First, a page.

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Barros makes it official, joins Boston mayor’s race

Says he’s the ‘right candidate to help Boston meet the challenges of this moment’

John Barros was surrounded by his family as he made his announcement Thursday at the Bowdoin-Geneva restaurant he co-owns.Pat Greenhouse/Globe Staff

John F. Barros, the city’s chief of economic development for the past seven years, officially launched his campaign for mayor Thursday, saying he has the experience and skill set to help Boston respond, recover, and reopen after the pandemic.

Barros, who ran unsuccessfully in 2013, joins four other mayoral candidates in the race: City Councilors Andrea Campbell, Annissa Essaibi George, and Michelle Wu, and state Representative Jon Santiago, who is also an emergency room physician.

Barros’s entrance into the race comes as Karilyn Crockett, the city’s first equity chief and a possible mayoral candidate, turned in her resignation letter earlier this week.


Barros stepped into a diverse contest in which the declared candidates thus far have identified as either Black, Latino, Asian, or Arab American. On Thursday, he announced his candidacy at the Bowdoin-Geneva restaurant he co-owns during an event live-streamed on Facebook. He was joined by supporters and family members, including his wife, Tchintcia, and their four children — John Jr., 8, Jeremiah, 7, Casey, 4, and Olivia, 2 — and his mother, Catarina “Teca” Barros.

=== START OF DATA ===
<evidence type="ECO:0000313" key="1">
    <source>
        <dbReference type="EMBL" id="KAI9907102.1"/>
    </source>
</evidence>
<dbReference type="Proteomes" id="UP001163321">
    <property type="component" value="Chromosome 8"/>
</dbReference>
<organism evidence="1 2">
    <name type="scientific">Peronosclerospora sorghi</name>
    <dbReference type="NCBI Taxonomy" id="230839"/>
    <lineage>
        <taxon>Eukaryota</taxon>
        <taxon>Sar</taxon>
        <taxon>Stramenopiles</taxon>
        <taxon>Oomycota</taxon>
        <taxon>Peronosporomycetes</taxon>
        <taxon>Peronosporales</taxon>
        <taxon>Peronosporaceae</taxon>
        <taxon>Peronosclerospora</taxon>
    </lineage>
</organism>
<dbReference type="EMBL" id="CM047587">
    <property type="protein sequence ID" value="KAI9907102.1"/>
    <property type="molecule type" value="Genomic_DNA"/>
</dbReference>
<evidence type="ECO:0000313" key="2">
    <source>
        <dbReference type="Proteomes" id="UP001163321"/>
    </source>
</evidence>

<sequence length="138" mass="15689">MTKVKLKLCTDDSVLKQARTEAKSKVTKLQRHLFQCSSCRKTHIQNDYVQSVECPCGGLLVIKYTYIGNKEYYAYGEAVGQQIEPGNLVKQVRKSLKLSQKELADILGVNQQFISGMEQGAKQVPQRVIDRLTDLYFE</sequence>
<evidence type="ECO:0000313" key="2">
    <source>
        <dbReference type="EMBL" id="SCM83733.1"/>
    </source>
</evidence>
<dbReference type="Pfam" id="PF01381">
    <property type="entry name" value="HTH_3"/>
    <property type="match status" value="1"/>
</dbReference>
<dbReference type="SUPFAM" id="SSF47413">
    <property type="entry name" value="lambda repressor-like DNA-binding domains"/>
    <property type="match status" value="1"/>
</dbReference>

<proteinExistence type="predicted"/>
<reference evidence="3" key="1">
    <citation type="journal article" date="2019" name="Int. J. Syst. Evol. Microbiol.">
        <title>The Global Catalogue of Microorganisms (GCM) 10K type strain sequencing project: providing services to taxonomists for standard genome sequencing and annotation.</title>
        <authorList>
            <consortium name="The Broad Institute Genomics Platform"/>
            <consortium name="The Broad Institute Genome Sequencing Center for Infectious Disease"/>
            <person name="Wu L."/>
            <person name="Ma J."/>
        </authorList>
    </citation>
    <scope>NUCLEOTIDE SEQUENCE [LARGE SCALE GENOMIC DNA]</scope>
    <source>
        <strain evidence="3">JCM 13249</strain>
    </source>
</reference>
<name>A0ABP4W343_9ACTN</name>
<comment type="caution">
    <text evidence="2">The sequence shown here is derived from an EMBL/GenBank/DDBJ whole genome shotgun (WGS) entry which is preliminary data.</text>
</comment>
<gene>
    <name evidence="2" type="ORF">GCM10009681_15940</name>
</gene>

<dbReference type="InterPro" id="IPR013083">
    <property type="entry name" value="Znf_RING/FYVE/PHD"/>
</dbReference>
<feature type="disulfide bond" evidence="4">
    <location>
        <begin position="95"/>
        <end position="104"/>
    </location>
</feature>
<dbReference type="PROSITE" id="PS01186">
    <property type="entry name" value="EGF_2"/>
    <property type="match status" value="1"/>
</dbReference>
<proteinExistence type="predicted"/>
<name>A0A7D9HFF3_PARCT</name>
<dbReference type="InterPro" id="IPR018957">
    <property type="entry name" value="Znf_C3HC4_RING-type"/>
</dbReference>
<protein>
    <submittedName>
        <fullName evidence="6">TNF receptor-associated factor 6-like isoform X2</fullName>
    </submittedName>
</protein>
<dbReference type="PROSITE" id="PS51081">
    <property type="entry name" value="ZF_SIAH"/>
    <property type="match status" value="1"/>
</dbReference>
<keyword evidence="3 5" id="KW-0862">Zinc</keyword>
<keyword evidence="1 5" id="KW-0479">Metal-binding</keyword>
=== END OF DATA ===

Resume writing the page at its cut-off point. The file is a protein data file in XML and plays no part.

“Boston is ready for a candidate of color,” Barros said. “Boston’s ready for a Black man like me to be mayor. [People are] asking questions about how we can unite this city. They’re asking about how we embrace our diversity. So it’s a special day in the city.”

Conan Harris, who was in Mayor Martin J. Walsh’s Cabinet along with Barros, said he became “brothers” with Barros during their time at City Hall.

“I’ve been able to see John Barros in the board room doing the great work and in the streets working with residents and businesses, moving our community forward,’' Harris said during Barros’s announcement.

Barros said he is entering the race as an executive who has helped to keep the city humming, led efforts to preserve struggling small businesses, and helped unemployed workers crushed by the pandemic.


He highlighted his history in grass-roots organizing, running a nonprofit, and serving as a top Cabinet official, saying the experiences make him best positioned to lead the city.

“I’m running because I believe I am the right candidate to help Boston meet the challenges of this moment,” Barros said in an interview Wednesday.

He added that he will put his record up against any of the other candidates, noting his lifelong commitment on key issues like equity, fairness, and safety.

“I am ready to be mayor today,” he said.

Walsh is expected to be confirmed soon as US labor secretary, and Council President Kim Janey will serve as acting mayor. She has not yet said if she will run for mayor.